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Neta Stahl

Neta Stahl

Assistant Professor

Gilman 481
Tuesday, 11 a.m.-12 p.m., and by appointment
410-516-2208
nstahl1@jhu.edu
Curriculum Vitae

Biography
Publications
Books

Neta Stahl’s primary research interests lie at the intersection of literature, religion, and culture. She won grants from National Endowment for the Humanities and the Memorial Foundation for Jewish Culture and received the Koret Publication prize for first book in Jewish Studies.

TZELEM YEHUDI, her Hebrew book on the representation of Jesus in 20th-century Hebrew literature, was published in 2008. An expanded English edition, Other and Brother: The Figure of Jesus in the 20th-Century Jewish Literary Landscape, was published in 2013 with Oxford University Press. A French translation of this work is forthcoming.

 A collection of articles she edited, titled Jesus Among the Jews, appeared with Routledge (2012). In her next book, Modern Hebrew Literature and the Divine (recently accepted by Routledge) she explores the conundrum of a literature that presents itself as an ideological, secular break from Jewish tradition, yet maintains an intense dialogue with the Jewish God.

Stahl is also working on a third book project on the experimental poetics of the contemporary Israeli novelist, Yoel Hoffman.

Stahl's articles on various twentieth century Hebrew writers appeared  in leading journals, such as: Comparative LiteratureJewish Studies Quarterly,Religion & Literature, Prooftexts, and the Journal of Modern Jewish Studies.

Books

Other and Brother: The Figure of Jesus in the 20th-Century Jewish Literary Landscape (New York: Oxford University Press, 2013). 248 pp. 

Jesus Among the Jews: Representations and Thoughts ed. Neta Stahl (London and New York: Routledge, 2012).

TZELEM YEHUDI: Representations of Jesus in Twentieth Century Hebrew Literature (in Hebrew). (Tel Aviv: Resling, 2008).  

Autre et nôtre. Jésus juif (French Translation of TZELEM YEHUDI ), Translated by Nicholas Weill (Paris: Alma Press, under contract). 

Book Manuscript Under Contract

Twentieth-Century Jewish Literature: Conceptions of the Divine, Routledge

Journal Articles (Peer Reviewed)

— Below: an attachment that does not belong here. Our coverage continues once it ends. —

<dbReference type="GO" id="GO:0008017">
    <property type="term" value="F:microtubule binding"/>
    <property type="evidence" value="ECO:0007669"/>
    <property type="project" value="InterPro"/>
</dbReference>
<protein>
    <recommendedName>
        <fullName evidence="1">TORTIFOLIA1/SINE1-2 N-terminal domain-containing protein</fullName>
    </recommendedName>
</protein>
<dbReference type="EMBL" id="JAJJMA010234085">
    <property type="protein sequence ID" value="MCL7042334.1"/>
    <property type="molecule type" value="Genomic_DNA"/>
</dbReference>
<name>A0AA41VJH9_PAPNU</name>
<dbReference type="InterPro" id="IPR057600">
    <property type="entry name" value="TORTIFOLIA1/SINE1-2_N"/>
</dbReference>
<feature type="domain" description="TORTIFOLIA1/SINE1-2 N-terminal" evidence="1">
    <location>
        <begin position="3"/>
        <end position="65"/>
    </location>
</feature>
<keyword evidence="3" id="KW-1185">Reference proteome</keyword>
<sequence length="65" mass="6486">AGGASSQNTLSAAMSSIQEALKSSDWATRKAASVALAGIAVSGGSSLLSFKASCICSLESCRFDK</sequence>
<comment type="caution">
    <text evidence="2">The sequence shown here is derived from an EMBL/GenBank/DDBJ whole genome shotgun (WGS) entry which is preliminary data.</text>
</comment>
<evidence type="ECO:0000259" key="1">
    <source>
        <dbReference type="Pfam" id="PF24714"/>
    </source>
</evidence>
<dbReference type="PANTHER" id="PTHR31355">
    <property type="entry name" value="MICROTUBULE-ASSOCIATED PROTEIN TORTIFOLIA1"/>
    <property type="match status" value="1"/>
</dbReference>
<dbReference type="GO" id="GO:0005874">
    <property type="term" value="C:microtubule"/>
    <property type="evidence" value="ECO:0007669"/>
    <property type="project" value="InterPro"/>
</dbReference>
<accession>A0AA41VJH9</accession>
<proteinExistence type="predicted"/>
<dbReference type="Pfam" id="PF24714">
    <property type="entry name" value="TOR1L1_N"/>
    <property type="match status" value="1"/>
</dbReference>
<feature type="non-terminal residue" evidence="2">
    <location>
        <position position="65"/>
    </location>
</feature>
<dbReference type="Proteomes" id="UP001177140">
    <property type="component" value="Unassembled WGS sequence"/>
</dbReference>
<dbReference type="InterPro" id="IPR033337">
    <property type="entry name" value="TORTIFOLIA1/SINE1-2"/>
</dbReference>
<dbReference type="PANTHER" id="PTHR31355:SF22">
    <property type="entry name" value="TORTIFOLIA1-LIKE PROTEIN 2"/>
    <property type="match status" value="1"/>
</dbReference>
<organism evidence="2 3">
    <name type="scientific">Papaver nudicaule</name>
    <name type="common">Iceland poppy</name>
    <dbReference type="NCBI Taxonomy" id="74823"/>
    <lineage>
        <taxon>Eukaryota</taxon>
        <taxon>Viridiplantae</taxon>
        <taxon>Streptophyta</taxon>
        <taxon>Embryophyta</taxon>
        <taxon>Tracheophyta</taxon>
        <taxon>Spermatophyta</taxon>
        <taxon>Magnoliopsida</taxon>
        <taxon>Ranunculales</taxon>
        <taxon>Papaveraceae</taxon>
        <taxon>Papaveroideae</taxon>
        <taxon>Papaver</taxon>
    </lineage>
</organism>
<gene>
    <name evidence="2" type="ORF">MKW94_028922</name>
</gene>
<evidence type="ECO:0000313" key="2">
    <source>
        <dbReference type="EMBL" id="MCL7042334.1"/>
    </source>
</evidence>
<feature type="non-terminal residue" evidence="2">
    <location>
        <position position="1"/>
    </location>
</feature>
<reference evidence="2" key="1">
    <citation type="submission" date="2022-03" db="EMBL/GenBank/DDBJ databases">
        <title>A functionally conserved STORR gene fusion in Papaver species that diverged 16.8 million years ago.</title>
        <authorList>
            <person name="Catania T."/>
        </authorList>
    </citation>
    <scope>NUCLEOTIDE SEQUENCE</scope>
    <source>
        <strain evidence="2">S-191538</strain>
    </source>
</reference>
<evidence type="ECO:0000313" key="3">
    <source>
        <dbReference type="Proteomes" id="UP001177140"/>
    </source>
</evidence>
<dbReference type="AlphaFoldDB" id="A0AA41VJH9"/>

“Was Jesus a Rabbi? Modern Hebrew Literature and its Jesus”, Hebrew Studies. Forthcoming.

“’He Who Employs Funny Rhymes in His Speech’”: Parodied Poetics in the Works of Uri Zvi Greenberg and S. Y. Agnon”, Prooftexts: Journal of Jewish Literary History, 34:1, 53-78.

“Theomorphism and Modern Hebrew Literature’s Search for the Divine: Brenner and Shlonsky as a Case Study”, Jewish Studies Quarterly (JSQ), 1:22 (2015), 62-85.

“Conceptions of Time and History in Modern Hebrew and Yiddish Train Stories,” Comparative Literature, 66:1, (2014), 322-339.

“Jesus as the New Jew: Zionism and the Literary Representation of Jesus,” Journal of Modern Jewish Studies, 11, No. 1, March 2012, 1-22.

“Not Being at One’s Home: Yoel Hoffmann and the Formal Representation of Otherness,” Prooftexts: Journal of Jewish Literary History, 30:2 (2011), 217-237.

“Uri Zvi Before the Cross: The Figure of Jesus in the Poetry of Uri Zvi Greenberg”, Religion & Literature, 40.3 (2008), 49-80.

“ ‘Why Have You Forsaken Me?’ – Avot Yeshurun and Jesus of Krasnitaw”, Iggud: Selected Essays in Jewish Studies, Vol. III: Literature, Language, and Art (Jerusalem: World Union of Jewish Studies, 2007), 215-228.

Chapters in Collections

“Uri Zvi Greenberg and the Devine” in Tamar Wolf-Monzon and Avidov Lipsker (eds.), The Poetry of Uri Zvi Greenberg in the 1920s [in Hebrew] (Ramat Gan: Bar Ilan University, forthcoming).

“Jewish Writers and Nationalist Theology at the Fin de Siécle” in Emma Mason (ed.), Theological Issues in Literature and the Abrahamic Faiths, (London: Bloomsbury, 2015), 75-85.

“Between the Literary and the Historical Jesus: Teaching the Modern Hebrew Writers’ Jesus” in Zev Garber (ed.), Teaching Jesus: Pedagogy and Exegesis, (New York: Routledge, 2014), 109-120.

“ ‘We left Yeshu’: On Three Twentieth Century Hebrew Poets’ Longing for Jesus” in Neta Stahl (ed.), Jesus among the Jews, (London and New York: Routledge, 2012), 187-202.